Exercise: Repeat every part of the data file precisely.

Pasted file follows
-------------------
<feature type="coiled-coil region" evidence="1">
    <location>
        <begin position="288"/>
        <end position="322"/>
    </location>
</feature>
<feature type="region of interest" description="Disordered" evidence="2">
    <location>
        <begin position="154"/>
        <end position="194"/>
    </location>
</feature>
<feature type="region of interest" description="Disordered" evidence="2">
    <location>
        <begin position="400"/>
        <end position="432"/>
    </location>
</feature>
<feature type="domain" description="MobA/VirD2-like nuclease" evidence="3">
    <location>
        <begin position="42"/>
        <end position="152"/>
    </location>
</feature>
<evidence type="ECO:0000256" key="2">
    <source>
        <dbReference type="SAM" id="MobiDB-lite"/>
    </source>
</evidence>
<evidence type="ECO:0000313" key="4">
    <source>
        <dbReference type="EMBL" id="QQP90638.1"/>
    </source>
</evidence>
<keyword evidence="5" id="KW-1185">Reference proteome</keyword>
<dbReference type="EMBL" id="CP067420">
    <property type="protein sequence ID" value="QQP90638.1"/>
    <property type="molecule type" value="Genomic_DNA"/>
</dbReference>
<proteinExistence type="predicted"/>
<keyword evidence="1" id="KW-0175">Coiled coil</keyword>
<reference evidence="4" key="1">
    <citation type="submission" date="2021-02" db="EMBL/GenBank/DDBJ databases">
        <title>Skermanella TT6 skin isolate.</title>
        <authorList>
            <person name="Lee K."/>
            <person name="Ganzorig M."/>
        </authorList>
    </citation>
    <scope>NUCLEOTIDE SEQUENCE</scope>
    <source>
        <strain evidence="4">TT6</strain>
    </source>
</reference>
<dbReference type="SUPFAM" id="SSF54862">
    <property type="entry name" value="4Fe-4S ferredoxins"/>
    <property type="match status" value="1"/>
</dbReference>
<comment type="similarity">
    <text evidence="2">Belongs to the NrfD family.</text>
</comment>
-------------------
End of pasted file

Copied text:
<feature type="coiled-coil region" evidence="1">
    <location>
        <begin position="288"/>
        <end position="322"/>
    </location>
</feature>
<feature type="region of interest" description="Disordered" evidence="2">
    <location>
        <begin position="154"/>
        <end position="194"/>
    </location>
</feature>
<feature type="region of interest" description="Disordered" evidence="2">
    <location>
        <begin position="400"/>
        <end position="432"/>
    </location>
</feature>
<feature type="domain" description="MobA/VirD2-like nuclease" evidence="3">
    <location>
        <begin position="42"/>
        <end position="152"/>
    </location>
</feature>
<evidence type="ECO:0000256" key="2">
    <source>
        <dbReference type="SAM" id="MobiDB-lite"/>
    </source>
</evidence>
<evidence type="ECO:0000313" key="4">
    <source>
        <dbReference type="EMBL" id="QQP90638.1"/>
    </source>
</evidence>
<keyword evidence="5" id="KW-1185">Reference proteome</keyword>
<dbReference type="EMBL" id="CP067420">
    <property type="protein sequence ID" value="QQP90638.1"/>
    <property type="molecule type" value="Genomic_DNA"/>
</dbReference>
<proteinExistence type="predicted"/>
<keyword evidence="1" id="KW-0175">Coiled coil</keyword>
<reference evidence="4" key="1">
    <citation type="submission" date="2021-02" db="EMBL/GenBank/DDBJ databases">
        <title>Skermanella TT6 skin isolate.</title>
        <authorList>
            <person name="Lee K."/>
            <person name="Ganzorig M."/>
        </authorList>
    </citation>
    <scope>NUCLEOTIDE SEQUENCE</scope>
    <source>
        <strain evidence="4">TT6</strain>
    </source>
</reference>
<dbReference type="SUPFAM" id="SSF54862">
    <property type="entry name" value="4Fe-4S ferredoxins"/>
    <property type="match status" value="1"/>
</dbReference>
<comment type="similarity">
    <text evidence="2">Belongs to the NrfD family.</text>
</comment>